"The district court properly homed in on the particular circumstances of Kimbrough's case and accorded weight to the Sentencing Commission's consistent and emphatic position that the crack/powder disparity is at odds with [the federal sentencing law]," wrote Justice Ruth Bader Ginsburg for the majority.

In her opinion in Kimbrough, Justice Ginsburg noted the ongoing controversy over the crack-powder cocaine sentencing disparity -- it takes 100 times as much powder cocaine as crack cocaine to trigger mandatory minimum sentences -- and wrote that judges could keep that in mind when sentencing crack defendants. "Given all this," she wrote, "it would not be an abuse of discretion for a district court to conclude when sentencing a particular defendant that the crack/powder disparity yields a sentence greater than necessary."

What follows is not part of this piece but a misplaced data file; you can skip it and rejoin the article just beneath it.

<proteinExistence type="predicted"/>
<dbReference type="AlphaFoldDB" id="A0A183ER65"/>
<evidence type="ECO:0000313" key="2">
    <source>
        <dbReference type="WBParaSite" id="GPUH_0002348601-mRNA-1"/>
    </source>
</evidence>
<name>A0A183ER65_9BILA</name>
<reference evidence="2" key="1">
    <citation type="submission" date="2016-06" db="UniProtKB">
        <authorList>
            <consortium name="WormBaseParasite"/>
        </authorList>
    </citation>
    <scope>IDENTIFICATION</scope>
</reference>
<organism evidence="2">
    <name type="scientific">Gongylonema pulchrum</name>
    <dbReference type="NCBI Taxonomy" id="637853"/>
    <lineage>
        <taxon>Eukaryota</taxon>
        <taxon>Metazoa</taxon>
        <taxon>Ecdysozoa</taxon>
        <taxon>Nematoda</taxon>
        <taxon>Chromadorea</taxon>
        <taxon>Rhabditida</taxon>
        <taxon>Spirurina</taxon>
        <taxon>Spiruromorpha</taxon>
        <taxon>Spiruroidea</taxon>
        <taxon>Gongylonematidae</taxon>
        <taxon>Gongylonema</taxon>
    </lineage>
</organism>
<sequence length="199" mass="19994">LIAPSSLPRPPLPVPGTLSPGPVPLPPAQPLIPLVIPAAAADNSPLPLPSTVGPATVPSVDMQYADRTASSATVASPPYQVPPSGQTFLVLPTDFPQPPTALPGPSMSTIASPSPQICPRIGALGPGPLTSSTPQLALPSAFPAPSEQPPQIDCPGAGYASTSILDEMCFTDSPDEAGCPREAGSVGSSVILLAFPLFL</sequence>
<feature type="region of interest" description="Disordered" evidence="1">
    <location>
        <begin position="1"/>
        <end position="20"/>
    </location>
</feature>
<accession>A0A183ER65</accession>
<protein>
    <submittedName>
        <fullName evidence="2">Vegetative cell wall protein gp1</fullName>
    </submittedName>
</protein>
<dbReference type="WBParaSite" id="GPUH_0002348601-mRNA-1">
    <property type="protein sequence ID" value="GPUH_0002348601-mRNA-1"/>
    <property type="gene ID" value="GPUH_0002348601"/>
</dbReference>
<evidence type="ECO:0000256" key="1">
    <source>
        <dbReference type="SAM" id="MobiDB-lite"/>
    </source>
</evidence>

In the second case, Brian Gall had been sentenced to probation for his role in an ecstasy distribution ring while he was a college student. The judge in the case cited Gall's brief participation in the scheme and his law-abiding life since then in departing from the sentencing guidelines, which called for three years in prison. That sentence was vacated by a federal appeals court in St. Louis, which held that Gall's punishment was unreasonably light. The sentencing judge must show extraordinary circumstances to justify such a sentence, the appeals court held. That's not necessary, the Supreme Court held.

"An appellate court may take the degree of variance into account and consider the extent of deviation from the guidelines, but it may not require 'extraordinary' circumstances or employ a rigid mathematical formula," wrote Justice John Paul Stevens for the majority.